Attorneys for four-time convicted murderer Stanley “Tookie” Williams asked Gov. Arnold Schwarzenegger on Tuesday to grant clemency to the co-founder of the Crips, who became an anti-gang activist years after he went to death row in 1981.
Williams, 51, is scheduled to be executed by lethal injection at San Quentin State Prison on Dec. 13, unless Schwarzenegger commutes his death sentence to a term of life in prison without the possibility of parole.
“This petition is about redemption, rehabilitation and hope. It is about a single man, a prisoner for a quarter-century, who found purpose while facing death by execution,” wrote Peter Fleming Jr., the New York-based attorney who is leading the legal team seeking clemency for Williams.
Fleming emphasized that the clemency request is narrowly focused on how Williams changed his life in prison and became a force for good, and not on fighting his convictions or challenging the death penalty.
Williams has steadfastly maintained his innocence in the killings of Albert Owens, a clerk at a 7-Eleven in Pico Rivera and father of two shot to death Feb. 27, 1979, and of three members of the Yang family, who were gunned down 12 days later at the motel they ran on Vermont Avenue.
“This petition is not about the death penalty, or about reversing the judgment of the courts. Nor does it diminish the death of Albert Owens, Yen-I Yang, Thsai-Shai Yang or Yee-Chen Lin, or the suffering of the family members and friends who loved them,” the clemency papers state.
The petition notes that the U.S. 9th Circuit Court of Appeals in San Francisco, in rejecting a request to reverse Williams’ death sentence, said his “good works and accomplishments since incarceration may make him a worthy candidate for the exercise of gubernatorial discretion.”
Margita Thompson, the governor’s press secretary, said that he would review all the material submitted by Williams’ lawyers and the response expected from Los Angeles County Dist. Atty. Steve Cooley.
Cooley spokeswoman Sandi Gibbons said, “Obviously, we will be opposing clemency.”
Nathan Barankin, a spokesman for Atty. Gen. Bill Lockyer, said a representative of the Yang family had said they too oppose sparing Williams’ life.
Lora Owens, Albert Owens’ stepmother, also objects to clemency because Williams has never apologized for the murders. “To be redeemed is to accept responsibility, and he has never done that,” Owens said in a telephone interview Tuesday. “As a matter of fact, he has done the very opposite. He has said it is someone else’s fault, way back to his childhood.”
In his 2004 book “Blue Rage, Black Redemption,” Williams addressed why he had expressed no remorse for the murders.
“I will never apologize for capital crimes that I did not commit -- not even to save my life,” he said.
Williams first publicly came out against gang violence in April 1993, making a videotaped speech from death row renouncing violence, which was played at a peace meeting held by Hands Against Watts. Then, in April 1997, he issued “The Apology,” for his role in founding the Crips, to “the children of America and South Africa -- who must cope every day with dangerous street gangs. I no longer participate in the so-called gangster lifestyle, and I deeply regret that I ever did.”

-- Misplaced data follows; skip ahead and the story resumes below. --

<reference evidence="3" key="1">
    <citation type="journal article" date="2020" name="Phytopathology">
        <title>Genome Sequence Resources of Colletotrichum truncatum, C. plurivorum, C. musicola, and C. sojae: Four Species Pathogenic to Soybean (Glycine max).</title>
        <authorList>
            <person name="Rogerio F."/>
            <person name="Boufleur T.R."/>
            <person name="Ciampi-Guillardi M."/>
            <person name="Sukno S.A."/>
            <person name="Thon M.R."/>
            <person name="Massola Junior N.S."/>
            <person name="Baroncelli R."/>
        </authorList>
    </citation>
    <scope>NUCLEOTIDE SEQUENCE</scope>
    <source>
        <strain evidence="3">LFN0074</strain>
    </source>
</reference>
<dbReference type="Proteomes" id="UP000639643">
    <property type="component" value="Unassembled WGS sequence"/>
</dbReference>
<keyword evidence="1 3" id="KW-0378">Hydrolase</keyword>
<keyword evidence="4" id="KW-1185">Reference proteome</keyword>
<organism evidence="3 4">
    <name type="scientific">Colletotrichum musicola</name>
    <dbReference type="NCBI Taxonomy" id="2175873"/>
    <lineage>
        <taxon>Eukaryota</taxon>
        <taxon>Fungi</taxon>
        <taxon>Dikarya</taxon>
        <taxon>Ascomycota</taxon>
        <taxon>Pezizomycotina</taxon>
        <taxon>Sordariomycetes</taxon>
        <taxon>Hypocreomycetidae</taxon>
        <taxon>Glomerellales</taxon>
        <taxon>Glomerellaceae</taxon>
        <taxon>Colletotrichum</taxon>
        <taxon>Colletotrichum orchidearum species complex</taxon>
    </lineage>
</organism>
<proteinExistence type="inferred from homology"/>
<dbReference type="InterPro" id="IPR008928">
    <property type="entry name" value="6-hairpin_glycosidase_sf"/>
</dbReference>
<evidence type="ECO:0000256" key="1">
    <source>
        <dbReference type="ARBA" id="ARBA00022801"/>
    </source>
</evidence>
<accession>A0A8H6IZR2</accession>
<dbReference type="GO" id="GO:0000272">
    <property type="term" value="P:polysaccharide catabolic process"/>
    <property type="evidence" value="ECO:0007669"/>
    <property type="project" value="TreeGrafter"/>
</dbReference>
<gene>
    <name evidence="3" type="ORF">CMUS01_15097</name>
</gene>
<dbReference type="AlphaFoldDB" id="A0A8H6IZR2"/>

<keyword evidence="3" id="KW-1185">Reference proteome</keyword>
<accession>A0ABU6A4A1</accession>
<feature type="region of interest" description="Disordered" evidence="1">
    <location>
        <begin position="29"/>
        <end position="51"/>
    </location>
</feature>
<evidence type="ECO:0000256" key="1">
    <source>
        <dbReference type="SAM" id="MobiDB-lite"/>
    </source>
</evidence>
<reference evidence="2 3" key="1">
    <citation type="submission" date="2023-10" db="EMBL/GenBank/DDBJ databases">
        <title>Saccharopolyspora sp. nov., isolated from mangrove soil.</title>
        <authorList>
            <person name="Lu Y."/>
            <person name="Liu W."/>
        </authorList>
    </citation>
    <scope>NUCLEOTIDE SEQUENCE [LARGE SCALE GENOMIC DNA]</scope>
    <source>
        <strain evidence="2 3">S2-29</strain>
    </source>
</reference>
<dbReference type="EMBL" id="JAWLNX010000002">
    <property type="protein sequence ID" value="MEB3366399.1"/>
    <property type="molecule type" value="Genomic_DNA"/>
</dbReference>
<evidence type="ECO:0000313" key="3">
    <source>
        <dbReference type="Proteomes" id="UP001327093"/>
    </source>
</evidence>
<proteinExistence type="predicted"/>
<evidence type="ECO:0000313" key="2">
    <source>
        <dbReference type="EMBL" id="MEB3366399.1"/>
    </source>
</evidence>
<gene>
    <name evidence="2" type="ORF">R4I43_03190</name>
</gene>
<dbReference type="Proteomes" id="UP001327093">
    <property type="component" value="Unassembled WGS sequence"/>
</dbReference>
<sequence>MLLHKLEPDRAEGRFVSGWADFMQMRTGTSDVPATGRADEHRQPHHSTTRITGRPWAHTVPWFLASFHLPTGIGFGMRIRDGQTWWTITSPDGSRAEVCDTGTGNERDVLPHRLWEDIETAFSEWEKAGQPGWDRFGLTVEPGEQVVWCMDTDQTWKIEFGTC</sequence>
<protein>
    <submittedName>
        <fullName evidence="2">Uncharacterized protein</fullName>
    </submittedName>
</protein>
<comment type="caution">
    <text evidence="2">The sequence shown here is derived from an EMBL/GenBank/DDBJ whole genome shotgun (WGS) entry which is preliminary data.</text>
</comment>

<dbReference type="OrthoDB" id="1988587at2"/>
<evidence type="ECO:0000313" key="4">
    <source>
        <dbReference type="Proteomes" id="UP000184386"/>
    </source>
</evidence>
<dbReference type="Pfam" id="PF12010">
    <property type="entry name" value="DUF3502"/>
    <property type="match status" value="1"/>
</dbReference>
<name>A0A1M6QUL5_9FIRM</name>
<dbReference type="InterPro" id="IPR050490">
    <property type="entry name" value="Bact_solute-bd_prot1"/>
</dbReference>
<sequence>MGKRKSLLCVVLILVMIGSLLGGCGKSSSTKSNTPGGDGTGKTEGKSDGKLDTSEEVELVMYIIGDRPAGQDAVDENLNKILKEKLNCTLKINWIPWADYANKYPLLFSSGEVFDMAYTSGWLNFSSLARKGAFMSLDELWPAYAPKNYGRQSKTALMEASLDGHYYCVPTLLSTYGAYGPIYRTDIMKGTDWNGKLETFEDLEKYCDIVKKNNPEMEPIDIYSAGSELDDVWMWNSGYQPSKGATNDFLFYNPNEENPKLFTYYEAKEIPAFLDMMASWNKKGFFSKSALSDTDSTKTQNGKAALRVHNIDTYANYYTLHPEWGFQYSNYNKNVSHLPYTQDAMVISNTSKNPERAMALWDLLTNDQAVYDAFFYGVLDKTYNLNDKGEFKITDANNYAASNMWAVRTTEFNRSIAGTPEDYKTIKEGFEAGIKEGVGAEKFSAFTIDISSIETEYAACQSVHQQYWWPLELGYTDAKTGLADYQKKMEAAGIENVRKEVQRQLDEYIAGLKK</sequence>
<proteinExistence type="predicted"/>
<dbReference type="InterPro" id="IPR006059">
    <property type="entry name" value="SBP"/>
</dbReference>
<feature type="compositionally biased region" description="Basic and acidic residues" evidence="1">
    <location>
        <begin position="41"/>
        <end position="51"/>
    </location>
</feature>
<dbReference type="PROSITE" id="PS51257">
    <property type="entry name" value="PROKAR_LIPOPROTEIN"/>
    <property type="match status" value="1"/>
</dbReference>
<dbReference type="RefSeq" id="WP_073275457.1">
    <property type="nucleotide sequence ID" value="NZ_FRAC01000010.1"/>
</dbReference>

He later was nominated repeatedly for the Nobel Prize for writing a children’s book series warning youths against joining gangs.
The clemency petition includes a letter of support from Father Gregory J. Boyle, a Catholic priest in Boyle Heights and executive director of Homeboy Industries, said to be the largest gang rehabilitation program in the country.
“As one who for 20 years has worked closely with gang members, it is clear that Stanley Williams has transformed his gang past into a beneficial presence and aid to thousands of children who will feel the gravitational pull toward gangs,” Boyle wrote. “He is surely not the person he was 27 years ago, and if he is granted clemency, his impact on kids, who plan their funerals, and not their futures, will continue.... Redemption is their only hope in reconstructing lives broken by gang violence.”
The petition also includes a letter from a Chicago school official who said Williams had provided advice on the telephone to principals on how to deal with troubled youths. And in an e-mail, an unidentified worker at the school in Central Juvenile Hall in San Bernardino said, “ ‘Life in Prison’ [one of Williams’ books] is the top book in our school library, and your healing work continues daily to bring the dream of an end to gang warfare into reality.”
Schwarzenegger has said in interviews that he believes in the death penalty as “a necessary and effective deterrent to capital crimes,” though Peter Siggins, his legal affairs secretary, has said he would grant clemency if the right case came along. But he has rejected two clemency bids since he took office -- decisions that do not bode well for Williams, said Earl Ofari Hutchinson, an author and political analyst who favors Williams’ bid for mercy.
With his “poll ratings in the tank,” Schwarzenegger “has to solidify his base with conservative Republicans” looking ahead to next year’s election, Hutchinson said.
“How would it look for a governor who desperately needs their solid support to grant clemency to a former black gang leader convicted of multiple murder?” Hutchinson said. “It would not play well with that constituency.”
Boyle said he remained hopeful that Schwarzenegger would do “the right thing. He has the power. The question is whether he has the courage.”
The last California governor to grant clemency to a condemned man was Ronald Reagan, who spared the life of a brain-damaged killer, Calvin Thomas, in 1967.